Understanding his devotion to the goddess, the other instructor, who also happened to be Buddhist, excused himself to the other non-Buddhist participants and gave him a mantra, which referred to Kwan Yin as one of the bodhisattvas, recorded on cassette. A bodhisattva is a being that compassionately refrains from entering nirvana, a state of cessation of the cycle of birth and death, and thus all sufferings, in order to keep going back to the world to help other suffering creatures achieve salvation. The mantra said "Om mani padme hum." It was the mantra of great compassion. Literally, Om (the jewel in the lotus) and hum (a Tibetan who is typically an adherer to the Mahayana tradition) means that all is well in the universe, and the force of good and love is everywhere, competent in helping all beings out of any difficulty.

And the mantra worked. It was soothing and powerful at the same time. It was like a flood of water appeasing a raging fire. It effectively eliminated the distraction Erick was experiencing. He could now sit still and concentrate or quietly repeat the mantra for 45 minutes -- or perhaps forever if we didn't stop him. He chanted nonstop at times, an "idleness" he previously could barely manage for more than 15 seconds. He became calmer. What astonished me was after I, a skeptic then, recited the mantra for awhile, I suddenly felt a surge of deep and overwhelming emotion burst out of my chest and I couldn't stop the tears from streaming down my cheeks. For some inexplicable reason, I could vividly feel the pain and suffering Erick, and perhaps many others like him, were experiencing. I could feel the universal love and compassion of bodhisattvas who overcome their self-interest for the sake of others. And this vision of unconditional selflessness touched me to the very core. At one point I sensed Erick was quietly sobbing as well while chanting the mantra.

Some Tibetans combine the mantra with a visualization in which they see the six jeweled syllables on a turning wheel in the center of the heart, radiating rainbow-colored rays of the five wisdoms to bless all beings throughout the universe. The stream of the mantra connects with the constant vision of radiating colors and flows back and forth in the form of loving energy.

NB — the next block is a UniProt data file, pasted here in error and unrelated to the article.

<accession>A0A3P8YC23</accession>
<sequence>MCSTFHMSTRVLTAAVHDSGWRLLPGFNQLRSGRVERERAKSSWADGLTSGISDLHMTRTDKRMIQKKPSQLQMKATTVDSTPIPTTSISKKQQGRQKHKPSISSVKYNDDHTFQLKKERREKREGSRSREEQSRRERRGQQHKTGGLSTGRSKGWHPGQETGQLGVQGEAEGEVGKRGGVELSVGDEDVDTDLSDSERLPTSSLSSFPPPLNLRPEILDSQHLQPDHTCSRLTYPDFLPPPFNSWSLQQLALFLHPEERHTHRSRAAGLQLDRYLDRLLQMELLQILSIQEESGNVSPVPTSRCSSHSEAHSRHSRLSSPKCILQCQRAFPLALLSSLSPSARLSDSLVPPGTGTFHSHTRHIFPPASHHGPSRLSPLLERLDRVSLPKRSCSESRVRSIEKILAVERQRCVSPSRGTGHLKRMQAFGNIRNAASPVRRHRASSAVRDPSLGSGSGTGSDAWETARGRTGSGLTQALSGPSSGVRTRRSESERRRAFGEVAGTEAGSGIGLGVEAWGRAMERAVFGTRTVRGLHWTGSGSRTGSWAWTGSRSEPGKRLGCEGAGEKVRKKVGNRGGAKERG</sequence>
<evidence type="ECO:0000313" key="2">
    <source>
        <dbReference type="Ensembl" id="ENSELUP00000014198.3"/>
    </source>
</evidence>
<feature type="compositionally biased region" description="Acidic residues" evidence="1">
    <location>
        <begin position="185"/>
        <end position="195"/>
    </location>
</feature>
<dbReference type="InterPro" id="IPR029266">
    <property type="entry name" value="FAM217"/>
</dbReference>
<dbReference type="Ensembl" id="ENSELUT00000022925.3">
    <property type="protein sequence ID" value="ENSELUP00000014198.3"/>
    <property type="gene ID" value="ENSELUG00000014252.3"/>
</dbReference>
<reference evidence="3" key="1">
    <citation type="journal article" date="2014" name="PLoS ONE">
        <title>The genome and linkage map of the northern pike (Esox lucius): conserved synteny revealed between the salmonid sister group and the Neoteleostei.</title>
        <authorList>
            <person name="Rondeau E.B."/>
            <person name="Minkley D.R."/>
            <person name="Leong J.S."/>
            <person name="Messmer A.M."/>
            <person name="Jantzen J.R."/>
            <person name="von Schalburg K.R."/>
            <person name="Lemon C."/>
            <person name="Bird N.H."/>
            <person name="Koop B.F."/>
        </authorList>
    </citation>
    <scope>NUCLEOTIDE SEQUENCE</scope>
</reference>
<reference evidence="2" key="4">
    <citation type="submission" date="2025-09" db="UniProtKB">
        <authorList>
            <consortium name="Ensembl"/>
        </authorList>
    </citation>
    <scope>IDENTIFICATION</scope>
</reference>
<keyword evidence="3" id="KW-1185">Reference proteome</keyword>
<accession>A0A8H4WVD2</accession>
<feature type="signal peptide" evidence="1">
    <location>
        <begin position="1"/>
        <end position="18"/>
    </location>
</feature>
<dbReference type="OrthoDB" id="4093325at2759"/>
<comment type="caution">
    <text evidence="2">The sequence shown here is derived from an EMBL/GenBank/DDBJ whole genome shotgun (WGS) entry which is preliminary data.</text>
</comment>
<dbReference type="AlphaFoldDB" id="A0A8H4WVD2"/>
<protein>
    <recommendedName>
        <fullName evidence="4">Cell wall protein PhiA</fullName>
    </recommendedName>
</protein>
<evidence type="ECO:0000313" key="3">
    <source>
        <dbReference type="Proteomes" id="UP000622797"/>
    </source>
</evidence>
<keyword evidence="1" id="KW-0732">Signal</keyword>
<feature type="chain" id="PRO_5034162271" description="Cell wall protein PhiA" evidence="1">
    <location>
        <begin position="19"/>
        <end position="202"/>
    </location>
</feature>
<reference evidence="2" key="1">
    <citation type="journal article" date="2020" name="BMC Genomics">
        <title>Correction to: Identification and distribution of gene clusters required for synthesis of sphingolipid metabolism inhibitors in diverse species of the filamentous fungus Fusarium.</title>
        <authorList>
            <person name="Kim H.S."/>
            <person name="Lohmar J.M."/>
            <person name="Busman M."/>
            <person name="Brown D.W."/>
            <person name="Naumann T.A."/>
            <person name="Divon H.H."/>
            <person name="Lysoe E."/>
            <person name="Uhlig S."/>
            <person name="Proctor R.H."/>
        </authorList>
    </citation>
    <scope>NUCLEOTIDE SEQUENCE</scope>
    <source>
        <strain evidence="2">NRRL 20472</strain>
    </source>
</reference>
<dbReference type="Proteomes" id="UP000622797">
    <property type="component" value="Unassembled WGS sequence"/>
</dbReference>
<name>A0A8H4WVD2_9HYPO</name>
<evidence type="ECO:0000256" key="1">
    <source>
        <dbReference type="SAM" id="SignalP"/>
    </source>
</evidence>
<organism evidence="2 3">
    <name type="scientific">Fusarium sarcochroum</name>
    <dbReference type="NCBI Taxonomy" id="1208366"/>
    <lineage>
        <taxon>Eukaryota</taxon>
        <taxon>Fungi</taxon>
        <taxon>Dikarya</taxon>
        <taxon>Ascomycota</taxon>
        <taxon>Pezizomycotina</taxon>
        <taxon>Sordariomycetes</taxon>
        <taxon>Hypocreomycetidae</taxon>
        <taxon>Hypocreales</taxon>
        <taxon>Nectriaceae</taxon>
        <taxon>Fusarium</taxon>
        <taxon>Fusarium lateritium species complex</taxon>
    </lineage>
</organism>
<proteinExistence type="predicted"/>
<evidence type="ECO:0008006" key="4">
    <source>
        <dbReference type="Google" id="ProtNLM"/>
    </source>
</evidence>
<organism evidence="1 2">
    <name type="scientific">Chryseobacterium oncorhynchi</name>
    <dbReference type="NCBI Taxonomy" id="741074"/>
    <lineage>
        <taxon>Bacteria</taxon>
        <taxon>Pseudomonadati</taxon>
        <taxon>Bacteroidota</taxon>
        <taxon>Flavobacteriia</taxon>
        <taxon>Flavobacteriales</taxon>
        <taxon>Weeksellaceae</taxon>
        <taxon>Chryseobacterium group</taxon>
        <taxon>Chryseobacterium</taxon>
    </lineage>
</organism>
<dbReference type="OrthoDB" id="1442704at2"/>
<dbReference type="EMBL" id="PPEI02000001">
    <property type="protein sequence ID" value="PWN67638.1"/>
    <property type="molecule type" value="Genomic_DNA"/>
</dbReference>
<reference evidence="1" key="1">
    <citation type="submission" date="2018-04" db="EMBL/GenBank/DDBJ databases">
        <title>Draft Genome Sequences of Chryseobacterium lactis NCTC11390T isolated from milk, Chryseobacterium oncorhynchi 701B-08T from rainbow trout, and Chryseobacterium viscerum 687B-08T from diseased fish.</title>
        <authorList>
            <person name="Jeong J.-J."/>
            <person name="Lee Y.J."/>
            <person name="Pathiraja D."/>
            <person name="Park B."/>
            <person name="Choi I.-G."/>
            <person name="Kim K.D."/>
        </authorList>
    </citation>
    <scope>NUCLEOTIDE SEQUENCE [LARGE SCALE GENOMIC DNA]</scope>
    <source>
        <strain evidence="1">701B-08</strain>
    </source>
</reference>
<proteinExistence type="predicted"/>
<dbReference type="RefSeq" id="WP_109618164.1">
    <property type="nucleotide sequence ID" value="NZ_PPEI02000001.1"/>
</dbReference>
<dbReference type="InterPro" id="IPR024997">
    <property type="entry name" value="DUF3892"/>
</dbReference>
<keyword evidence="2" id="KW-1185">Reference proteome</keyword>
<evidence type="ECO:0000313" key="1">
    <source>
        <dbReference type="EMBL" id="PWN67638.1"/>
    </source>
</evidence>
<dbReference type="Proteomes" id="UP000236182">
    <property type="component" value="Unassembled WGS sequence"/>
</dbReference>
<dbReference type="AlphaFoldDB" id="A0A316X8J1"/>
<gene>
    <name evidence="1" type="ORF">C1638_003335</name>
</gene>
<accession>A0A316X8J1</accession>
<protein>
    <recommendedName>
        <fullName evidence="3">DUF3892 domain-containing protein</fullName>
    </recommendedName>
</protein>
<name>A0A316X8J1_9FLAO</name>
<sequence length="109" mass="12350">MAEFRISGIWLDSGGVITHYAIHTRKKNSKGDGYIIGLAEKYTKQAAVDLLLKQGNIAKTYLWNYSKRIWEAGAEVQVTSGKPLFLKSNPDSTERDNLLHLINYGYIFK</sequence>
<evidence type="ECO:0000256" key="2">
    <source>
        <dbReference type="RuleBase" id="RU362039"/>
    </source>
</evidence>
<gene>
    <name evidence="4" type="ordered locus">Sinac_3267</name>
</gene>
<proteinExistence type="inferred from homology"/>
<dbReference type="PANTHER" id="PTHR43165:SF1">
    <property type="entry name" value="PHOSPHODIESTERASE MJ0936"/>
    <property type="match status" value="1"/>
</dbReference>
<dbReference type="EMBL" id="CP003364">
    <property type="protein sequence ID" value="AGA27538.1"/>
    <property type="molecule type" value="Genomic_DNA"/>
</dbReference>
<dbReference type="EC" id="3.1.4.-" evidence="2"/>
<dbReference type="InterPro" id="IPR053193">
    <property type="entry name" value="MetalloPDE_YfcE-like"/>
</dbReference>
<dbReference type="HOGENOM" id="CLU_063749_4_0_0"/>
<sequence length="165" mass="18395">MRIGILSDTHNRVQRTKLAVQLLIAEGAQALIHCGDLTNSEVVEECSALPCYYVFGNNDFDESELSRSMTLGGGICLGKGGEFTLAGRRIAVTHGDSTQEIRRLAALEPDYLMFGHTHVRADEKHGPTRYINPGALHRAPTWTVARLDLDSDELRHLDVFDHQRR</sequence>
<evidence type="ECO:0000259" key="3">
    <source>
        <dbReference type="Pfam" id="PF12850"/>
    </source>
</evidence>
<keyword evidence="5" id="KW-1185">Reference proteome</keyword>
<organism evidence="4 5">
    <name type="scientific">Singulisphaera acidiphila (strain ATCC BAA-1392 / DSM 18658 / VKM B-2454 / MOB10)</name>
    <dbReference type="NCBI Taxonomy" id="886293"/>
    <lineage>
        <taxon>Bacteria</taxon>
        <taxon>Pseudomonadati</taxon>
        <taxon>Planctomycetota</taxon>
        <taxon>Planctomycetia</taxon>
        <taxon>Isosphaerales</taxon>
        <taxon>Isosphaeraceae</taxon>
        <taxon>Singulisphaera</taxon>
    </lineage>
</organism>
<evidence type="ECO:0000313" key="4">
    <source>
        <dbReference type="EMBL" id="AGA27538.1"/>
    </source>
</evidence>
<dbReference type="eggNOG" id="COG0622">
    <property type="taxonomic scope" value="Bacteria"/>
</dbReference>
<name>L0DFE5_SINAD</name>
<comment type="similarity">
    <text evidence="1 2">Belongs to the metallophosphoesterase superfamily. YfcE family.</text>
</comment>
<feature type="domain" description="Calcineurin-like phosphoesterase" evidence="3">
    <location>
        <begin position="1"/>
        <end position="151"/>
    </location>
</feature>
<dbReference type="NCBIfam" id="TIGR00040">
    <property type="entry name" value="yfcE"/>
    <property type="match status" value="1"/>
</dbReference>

Other mantras can also be used in the same way. If the mantra is Jewish, Christian or Islamic, you can use it to create the same kind of positive stream in your mind. Surely you can combine it with a visualization of Moses, Jesus or the word Allah. Secularistic agnostics can even chant the word one, or perhaps even something as mundane as thank God it's Friday repeatedly. The difference perhaps will be in the lack of faith and meaning, and thus the positive energy associated with the act of chanting. The mantra can be in some cases, like Erick's, a powerful driving force in certain people of faith. Tibetans, whose lamas were known to be able to maintain a meditative state right to the end, believe such a practice will be especially valuable in the process of impending death. By learning to let it flow automatically, it will carry the spirit harmoniously through rough spots in the passage of death and between transitions.

The writer is the director of the Satori Foundation, a center for study and development of human excellence through mind programming and meditation techniques.